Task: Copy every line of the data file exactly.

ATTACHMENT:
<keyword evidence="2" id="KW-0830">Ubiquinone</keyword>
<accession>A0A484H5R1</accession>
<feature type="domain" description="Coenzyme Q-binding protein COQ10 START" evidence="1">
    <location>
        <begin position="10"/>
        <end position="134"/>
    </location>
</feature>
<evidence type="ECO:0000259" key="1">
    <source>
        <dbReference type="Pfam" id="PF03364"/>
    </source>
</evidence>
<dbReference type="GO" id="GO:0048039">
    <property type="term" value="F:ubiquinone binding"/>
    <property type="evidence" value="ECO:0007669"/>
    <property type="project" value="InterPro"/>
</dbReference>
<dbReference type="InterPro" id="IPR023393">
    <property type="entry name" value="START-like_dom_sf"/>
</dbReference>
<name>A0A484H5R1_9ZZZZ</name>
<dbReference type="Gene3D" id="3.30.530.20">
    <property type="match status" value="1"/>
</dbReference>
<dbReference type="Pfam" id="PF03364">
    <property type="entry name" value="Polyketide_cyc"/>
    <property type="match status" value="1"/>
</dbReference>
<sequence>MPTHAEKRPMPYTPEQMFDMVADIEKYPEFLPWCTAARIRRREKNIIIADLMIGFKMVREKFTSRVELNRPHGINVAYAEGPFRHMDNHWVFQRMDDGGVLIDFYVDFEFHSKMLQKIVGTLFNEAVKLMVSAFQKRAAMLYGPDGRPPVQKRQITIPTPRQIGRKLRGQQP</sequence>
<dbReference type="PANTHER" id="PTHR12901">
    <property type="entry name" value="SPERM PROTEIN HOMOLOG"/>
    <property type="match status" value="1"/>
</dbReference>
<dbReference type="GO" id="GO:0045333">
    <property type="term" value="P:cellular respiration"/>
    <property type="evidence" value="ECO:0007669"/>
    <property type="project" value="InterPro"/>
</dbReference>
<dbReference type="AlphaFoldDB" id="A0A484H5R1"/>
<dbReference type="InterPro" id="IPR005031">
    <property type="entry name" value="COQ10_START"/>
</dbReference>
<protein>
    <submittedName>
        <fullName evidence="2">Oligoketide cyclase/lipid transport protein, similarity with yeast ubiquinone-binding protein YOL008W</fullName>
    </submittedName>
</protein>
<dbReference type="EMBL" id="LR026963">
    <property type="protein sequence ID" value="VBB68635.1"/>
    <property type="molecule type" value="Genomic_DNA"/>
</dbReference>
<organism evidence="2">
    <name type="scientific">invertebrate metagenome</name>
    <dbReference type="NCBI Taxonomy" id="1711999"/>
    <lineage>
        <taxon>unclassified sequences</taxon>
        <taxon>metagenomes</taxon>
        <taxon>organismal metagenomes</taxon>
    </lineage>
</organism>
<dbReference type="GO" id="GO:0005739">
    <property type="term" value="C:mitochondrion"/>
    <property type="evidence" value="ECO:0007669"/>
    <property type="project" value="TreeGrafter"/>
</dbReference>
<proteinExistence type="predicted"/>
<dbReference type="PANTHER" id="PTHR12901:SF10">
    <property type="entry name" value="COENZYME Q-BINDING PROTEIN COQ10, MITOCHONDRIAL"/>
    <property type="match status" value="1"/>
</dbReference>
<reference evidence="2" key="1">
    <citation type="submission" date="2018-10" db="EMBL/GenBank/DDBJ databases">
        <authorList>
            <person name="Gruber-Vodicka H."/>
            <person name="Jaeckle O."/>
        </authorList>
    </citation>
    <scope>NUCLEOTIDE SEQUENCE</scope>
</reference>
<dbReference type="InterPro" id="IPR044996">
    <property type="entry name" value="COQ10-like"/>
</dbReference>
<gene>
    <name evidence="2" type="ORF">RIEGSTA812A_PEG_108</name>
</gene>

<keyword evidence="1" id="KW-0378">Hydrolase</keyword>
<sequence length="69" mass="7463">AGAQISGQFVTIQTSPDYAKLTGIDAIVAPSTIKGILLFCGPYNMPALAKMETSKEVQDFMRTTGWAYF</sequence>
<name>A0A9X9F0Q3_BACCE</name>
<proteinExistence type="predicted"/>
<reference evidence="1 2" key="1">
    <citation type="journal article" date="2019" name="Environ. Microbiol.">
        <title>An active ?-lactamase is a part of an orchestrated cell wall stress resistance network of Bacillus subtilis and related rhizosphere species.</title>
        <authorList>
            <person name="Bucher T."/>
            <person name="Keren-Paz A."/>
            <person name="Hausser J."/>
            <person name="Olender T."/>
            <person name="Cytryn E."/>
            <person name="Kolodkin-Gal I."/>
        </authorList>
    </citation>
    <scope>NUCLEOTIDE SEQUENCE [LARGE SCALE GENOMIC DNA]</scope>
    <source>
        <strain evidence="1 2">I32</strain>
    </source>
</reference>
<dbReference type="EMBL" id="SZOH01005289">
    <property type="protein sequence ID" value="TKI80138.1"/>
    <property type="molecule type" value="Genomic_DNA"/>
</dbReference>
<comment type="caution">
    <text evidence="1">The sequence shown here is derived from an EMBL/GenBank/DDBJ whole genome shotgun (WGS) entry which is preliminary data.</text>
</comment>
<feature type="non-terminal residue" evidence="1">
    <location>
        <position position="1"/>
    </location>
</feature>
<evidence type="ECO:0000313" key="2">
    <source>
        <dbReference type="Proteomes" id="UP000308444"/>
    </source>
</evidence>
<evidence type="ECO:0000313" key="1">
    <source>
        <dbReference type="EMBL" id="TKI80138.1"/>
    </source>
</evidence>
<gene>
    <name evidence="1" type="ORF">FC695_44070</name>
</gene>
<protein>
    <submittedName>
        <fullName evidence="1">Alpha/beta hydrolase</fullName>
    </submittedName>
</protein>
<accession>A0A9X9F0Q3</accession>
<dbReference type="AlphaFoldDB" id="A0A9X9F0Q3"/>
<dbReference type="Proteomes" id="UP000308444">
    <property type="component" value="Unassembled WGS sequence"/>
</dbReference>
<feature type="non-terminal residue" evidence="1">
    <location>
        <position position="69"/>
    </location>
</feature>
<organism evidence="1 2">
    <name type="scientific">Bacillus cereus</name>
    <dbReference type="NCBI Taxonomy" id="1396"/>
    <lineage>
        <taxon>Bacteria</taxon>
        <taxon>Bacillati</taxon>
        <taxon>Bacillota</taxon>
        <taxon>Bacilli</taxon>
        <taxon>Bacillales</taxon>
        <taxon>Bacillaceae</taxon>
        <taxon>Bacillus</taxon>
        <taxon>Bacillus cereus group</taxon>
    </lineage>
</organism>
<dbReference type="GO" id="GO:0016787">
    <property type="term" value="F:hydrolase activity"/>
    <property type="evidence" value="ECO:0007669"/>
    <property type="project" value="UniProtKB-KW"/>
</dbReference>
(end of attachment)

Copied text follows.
<keyword evidence="2" id="KW-0830">Ubiquinone</keyword>
<accession>A0A484H5R1</accession>
<feature type="domain" description="Coenzyme Q-binding protein COQ10 START" evidence="1">
    <location>
        <begin position="10"/>
        <end position="134"/>
    </location>
</feature>
<evidence type="ECO:0000259" key="1">
    <source>
        <dbReference type="Pfam" id="PF03364"/>
    </source>
</evidence>
<dbReference type="GO" id="GO:0048039">
    <property type="term" value="F:ubiquinone binding"/>
    <property type="evidence" value="ECO:0007669"/>
    <property type="project" value="InterPro"/>
</dbReference>
<dbReference type="InterPro" id="IPR023393">
    <property type="entry name" value="START-like_dom_sf"/>
</dbReference>
<name>A0A484H5R1_9ZZZZ</name>
<dbReference type="Gene3D" id="3.30.530.20">
    <property type="match status" value="1"/>
</dbReference>
<dbReference type="Pfam" id="PF03364">
    <property type="entry name" value="Polyketide_cyc"/>
    <property type="match status" value="1"/>
</dbReference>
<sequence>MPTHAEKRPMPYTPEQMFDMVADIEKYPEFLPWCTAARIRRREKNIIIADLMIGFKMVREKFTSRVELNRPHGINVAYAEGPFRHMDNHWVFQRMDDGGVLIDFYVDFEFHSKMLQKIVGTLFNEAVKLMVSAFQKRAAMLYGPDGRPPVQKRQITIPTPRQIGRKLRGQQP</sequence>
<dbReference type="PANTHER" id="PTHR12901">
    <property type="entry name" value="SPERM PROTEIN HOMOLOG"/>
    <property type="match status" value="1"/>
</dbReference>
<dbReference type="GO" id="GO:0045333">
    <property type="term" value="P:cellular respiration"/>
    <property type="evidence" value="ECO:0007669"/>
    <property type="project" value="InterPro"/>
</dbReference>
<dbReference type="AlphaFoldDB" id="A0A484H5R1"/>
<dbReference type="InterPro" id="IPR005031">
    <property type="entry name" value="COQ10_START"/>
</dbReference>
<protein>
    <submittedName>
        <fullName evidence="2">Oligoketide cyclase/lipid transport protein, similarity with yeast ubiquinone-binding protein YOL008W</fullName>
    </submittedName>
</protein>
<dbReference type="EMBL" id="LR026963">
    <property type="protein sequence ID" value="VBB68635.1"/>
    <property type="molecule type" value="Genomic_DNA"/>
</dbReference>
<organism evidence="2">
    <name type="scientific">invertebrate metagenome</name>
    <dbReference type="NCBI Taxonomy" id="1711999"/>
    <lineage>
        <taxon>unclassified sequences</taxon>
        <taxon>metagenomes</taxon>
        <taxon>organismal metagenomes</taxon>
    </lineage>
</organism>
<dbReference type="GO" id="GO:0005739">
    <property type="term" value="C:mitochondrion"/>
    <property type="evidence" value="ECO:0007669"/>
    <property type="project" value="TreeGrafter"/>
</dbReference>
<proteinExistence type="predicted"/>
<dbReference type="PANTHER" id="PTHR12901:SF10">
    <property type="entry name" value="COENZYME Q-BINDING PROTEIN COQ10, MITOCHONDRIAL"/>
    <property type="match status" value="1"/>
</dbReference>
<reference evidence="2" key="1">
    <citation type="submission" date="2018-10" db="EMBL/GenBank/DDBJ databases">
        <authorList>
            <person name="Gruber-Vodicka H."/>
            <person name="Jaeckle O."/>
        </authorList>
    </citation>
    <scope>NUCLEOTIDE SEQUENCE</scope>
</reference>
<dbReference type="InterPro" id="IPR044996">
    <property type="entry name" value="COQ10-like"/>
</dbReference>
<gene>
    <name evidence="2" type="ORF">RIEGSTA812A_PEG_108</name>
</gene>

<keyword evidence="1" id="KW-0378">Hydrolase</keyword>
<sequence length="69" mass="7463">AGAQISGQFVTIQTSPDYAKLTGIDAIVAPSTIKGILLFCGPYNMPALAKMETSKEVQDFMRTTGWAYF</sequence>
<name>A0A9X9F0Q3_BACCE</name>
<proteinExistence type="predicted"/>
<reference evidence="1 2" key="1">
    <citation type="journal article" date="2019" name="Environ. Microbiol.">
        <title>An active ?-lactamase is a part of an orchestrated cell wall stress resistance network of Bacillus subtilis and related rhizosphere species.</title>
        <authorList>
            <person name="Bucher T."/>
            <person name="Keren-Paz A."/>
            <person name="Hausser J."/>
            <person name="Olender T."/>
            <person name="Cytryn E."/>
            <person name="Kolodkin-Gal I."/>
        </authorList>
    </citation>
    <scope>NUCLEOTIDE SEQUENCE [LARGE SCALE GENOMIC DNA]</scope>
    <source>
        <strain evidence="1 2">I32</strain>
    </source>
</reference>
<dbReference type="EMBL" id="SZOH01005289">
    <property type="protein sequence ID" value="TKI80138.1"/>
    <property type="molecule type" value="Genomic_DNA"/>
</dbReference>
<comment type="caution">
    <text evidence="1">The sequence shown here is derived from an EMBL/GenBank/DDBJ whole genome shotgun (WGS) entry which is preliminary data.</text>
</comment>
<feature type="non-terminal residue" evidence="1">
    <location>
        <position position="1"/>
    </location>
</feature>
<evidence type="ECO:0000313" key="2">
    <source>
        <dbReference type="Proteomes" id="UP000308444"/>
    </source>
</evidence>
<evidence type="ECO:0000313" key="1">
    <source>
        <dbReference type="EMBL" id="TKI80138.1"/>
    </source>
</evidence>
<gene>
    <name evidence="1" type="ORF">FC695_44070</name>
</gene>
<protein>
    <submittedName>
        <fullName evidence="1">Alpha/beta hydrolase</fullName>
    </submittedName>
</protein>
<accession>A0A9X9F0Q3</accession>
<dbReference type="AlphaFoldDB" id="A0A9X9F0Q3"/>
<dbReference type="Proteomes" id="UP000308444">
    <property type="component" value="Unassembled WGS sequence"/>
</dbReference>
<feature type="non-terminal residue" evidence="1">
    <location>
        <position position="69"/>
    </location>
</feature>
<organism evidence="1 2">
    <name type="scientific">Bacillus cereus</name>
    <dbReference type="NCBI Taxonomy" id="1396"/>
    <lineage>
        <taxon>Bacteria</taxon>
        <taxon>Bacillati</taxon>
        <taxon>Bacillota</taxon>
        <taxon>Bacilli</taxon>
        <taxon>Bacillales</taxon>
        <taxon>Bacillaceae</taxon>
        <taxon>Bacillus</taxon>
        <taxon>Bacillus cereus group</taxon>
    </lineage>
</organism>
<dbReference type="GO" id="GO:0016787">
    <property type="term" value="F:hydrolase activity"/>
    <property type="evidence" value="ECO:0007669"/>
    <property type="project" value="UniProtKB-KW"/>
</dbReference>